The problem of mental fatigue during continuous work at the computer these days is particularly relevant.
And who would have thought that restoring work helps … daytime sleep.
Employees of the Laboratory of Neurobiology of Sleep and Wakefulness at the Institute of Higher Nervous Activity and Neurophysiology, Russian Academy of Sciences conducted a study.
The subjects were offered a computer test in which it was necessary to solve in their mind the proposed arithmetic problems and choose the correct answer. The task was carried out during two working sessions, separated by a one and a half hour break. In addition, each subject took part in two experiments: mainly (with sleep during the break) and control (without sleep).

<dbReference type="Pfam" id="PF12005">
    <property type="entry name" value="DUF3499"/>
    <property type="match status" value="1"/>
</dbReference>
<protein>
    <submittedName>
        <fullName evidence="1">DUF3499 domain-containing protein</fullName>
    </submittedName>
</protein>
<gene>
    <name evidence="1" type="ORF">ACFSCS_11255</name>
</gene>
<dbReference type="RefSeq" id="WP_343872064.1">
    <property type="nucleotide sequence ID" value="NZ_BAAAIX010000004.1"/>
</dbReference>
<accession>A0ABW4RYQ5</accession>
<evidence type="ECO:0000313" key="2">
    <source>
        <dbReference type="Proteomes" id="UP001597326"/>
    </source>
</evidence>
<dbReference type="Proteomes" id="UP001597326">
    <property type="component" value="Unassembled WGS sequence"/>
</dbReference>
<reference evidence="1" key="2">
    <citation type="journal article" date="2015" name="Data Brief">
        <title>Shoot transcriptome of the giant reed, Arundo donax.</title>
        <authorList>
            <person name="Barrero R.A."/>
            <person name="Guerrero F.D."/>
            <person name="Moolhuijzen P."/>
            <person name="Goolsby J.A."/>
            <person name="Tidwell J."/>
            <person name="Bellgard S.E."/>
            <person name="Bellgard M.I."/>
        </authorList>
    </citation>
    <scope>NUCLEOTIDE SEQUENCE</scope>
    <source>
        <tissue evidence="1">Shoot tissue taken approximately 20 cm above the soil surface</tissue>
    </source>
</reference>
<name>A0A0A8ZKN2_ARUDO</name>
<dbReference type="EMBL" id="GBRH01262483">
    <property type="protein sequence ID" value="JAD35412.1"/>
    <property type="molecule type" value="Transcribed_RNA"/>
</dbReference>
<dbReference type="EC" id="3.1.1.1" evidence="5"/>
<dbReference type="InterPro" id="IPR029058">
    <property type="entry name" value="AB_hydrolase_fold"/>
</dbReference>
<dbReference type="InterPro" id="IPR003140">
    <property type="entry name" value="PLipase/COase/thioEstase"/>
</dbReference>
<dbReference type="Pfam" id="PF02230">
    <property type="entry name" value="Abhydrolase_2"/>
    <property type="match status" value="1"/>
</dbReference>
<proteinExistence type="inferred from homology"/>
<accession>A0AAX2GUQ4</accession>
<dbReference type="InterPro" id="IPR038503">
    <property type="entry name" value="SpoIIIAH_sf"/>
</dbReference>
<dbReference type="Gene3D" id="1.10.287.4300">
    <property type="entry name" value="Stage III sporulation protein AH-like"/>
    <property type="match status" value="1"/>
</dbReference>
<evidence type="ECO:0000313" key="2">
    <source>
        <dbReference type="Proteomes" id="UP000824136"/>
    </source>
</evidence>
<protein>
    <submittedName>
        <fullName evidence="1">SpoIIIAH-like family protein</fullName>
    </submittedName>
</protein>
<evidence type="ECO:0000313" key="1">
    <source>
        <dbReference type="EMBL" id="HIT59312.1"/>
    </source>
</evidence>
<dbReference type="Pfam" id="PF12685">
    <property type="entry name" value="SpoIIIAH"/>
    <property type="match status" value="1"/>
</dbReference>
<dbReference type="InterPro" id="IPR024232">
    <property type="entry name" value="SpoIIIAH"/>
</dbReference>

Also, at the end of each session, the subjects filled out a SAN questionnaire (subjective assessment of the current state of health, activity and mood).
According to the study, daytime sleep has a stabilizing effect on performance. In addition, the subjects who slept during the break, then felt much better, as noted in the questionnaire. Those who rested, awake, did not avoid the development of fatigue while continuing to work.